Social media increases access to a variety of things such as news, information, communication – and validation.
Instagram provides a platform for users to share and browse photos and videos. Through the app, users are able to post something and within minutes find out if their followers like it — or if they don’t.
However, Instagram has recently announced that it will be updating the platform with a change in which users can see the amount of likes on their own post, but not on the posts of others.
Instagram is used by 76 percent of American teens age 13 to 17, according to NORC Center for Public Affairs Research. However, student Seamus Rother said he believes the concept of removing likes will decrease the social media platform’s popularity.
“It’s a bad move,” Rother (junior-energy business and finance) said. “The likes are what people are on there for. As bad as it sounds, it’s all about the likes because it boosts people’s clout.”
Clout, defined as power and influence, is what allows users with a wide following to identify as an “influencer” and make a profit based on their engagement. Many influencers worry the removal of likes will hinder their ability to make a living through use of the platform.
In addition to causing a decline in engagement, Rother said the update will likely deter his own use of the platform.
“I don’t even know if I’ll want to throw up pictures because I only do it for the likes and to make my friends laugh,” Rother said. “I guess I’ll focus more on the comments, but it won’t be the same.”
Adam Mosseri, the head of Instagram, said the update is an effort to “depressurize” the platform, according to NPR .
For this reason, student Jake Lang sees the removal of likes as being a positive step in the right direction by allowing all users to feel equally comfortable on the app.
“It’s a really good way to reform the toxic ‘like’ culture,” Lang (freshman-division of undergraduate studies) said. “I know people that will post something, and it won’t get as many likes because it’s a landscape as opposed to a selfie, so they’ll end up deleting it. It’s a shame because it should be about presenting your interests, your likes and your life.”
Instead, Lang said the app serves as a hotbed for unrealistic beauty standards, which takes an emotional toll on users who don’t meet those expectations.
“I’ll never look like a football player because of my body type, but that doesn’t mean I can’t be seen as ideal or beautiful,” Lang said. “For people who don’t fit those standards or body types, it makes them feel terrible about themselves.”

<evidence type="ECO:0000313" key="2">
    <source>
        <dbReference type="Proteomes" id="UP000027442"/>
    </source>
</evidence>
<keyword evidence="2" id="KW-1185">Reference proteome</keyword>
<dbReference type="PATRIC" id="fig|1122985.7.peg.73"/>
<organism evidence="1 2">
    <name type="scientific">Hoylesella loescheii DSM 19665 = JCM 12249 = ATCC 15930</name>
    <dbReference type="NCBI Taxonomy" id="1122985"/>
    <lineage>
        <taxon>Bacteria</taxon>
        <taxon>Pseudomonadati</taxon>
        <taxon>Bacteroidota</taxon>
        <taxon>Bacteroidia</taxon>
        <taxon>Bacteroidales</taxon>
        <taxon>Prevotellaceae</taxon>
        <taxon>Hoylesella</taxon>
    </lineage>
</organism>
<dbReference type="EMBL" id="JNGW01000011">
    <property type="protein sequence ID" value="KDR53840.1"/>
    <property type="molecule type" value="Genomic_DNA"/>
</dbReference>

Although Lang said the removal of likes won’t change societal views on beauty and influence, it will change the culture of the platform that previously presented some users to be superior to others based on their number of likes.
“We can’t change what people enjoy about other people or what society thinks is beautiful,” Lang said. “But without that number, it’s a little harder to tell what is conceived as ideal. Now we can focus more on people presenting themselves rather than trying to be someone they’re not.”
Lang wasn’t an avid Instagrammer in the past due to his discomfort with posting pictures, but the new update may change that. He sees the prospect of posting whatever he wants without worrying about how it will perform on the timeline as encouraging.
“I felt terrible about posting things in the past because I didn’t feel like people were going to like it or enjoy it,” Lang said. “Now that there’s no likes I am going to post more.”
The matter is a little more complicated for students who see both the positives and the negatives that can come with the update.
Amanda Sullivan sees the validation people derive from engagement as being a positive thing, because it improves people’s confidence. However, she acknowledged that the removal of likes will allow her to use the app more comfortably and with less social pressure.
“Getting a lot of likes can make people feel good about themselves and it boosts their self-esteem,” Sullivan (sophomore-energy business and finance) said. “But I will probably be less nervous of posting something. My mindset will most likely consist of, ‘I’m posting it for myself, and not other people.’”
Still, she said the update will change the app, and it won’t feel like the same platform that has dominated social media in the past decade because of it.
“This is a key part of the app,” Sullivan said. “Without likes, it feels foreign.”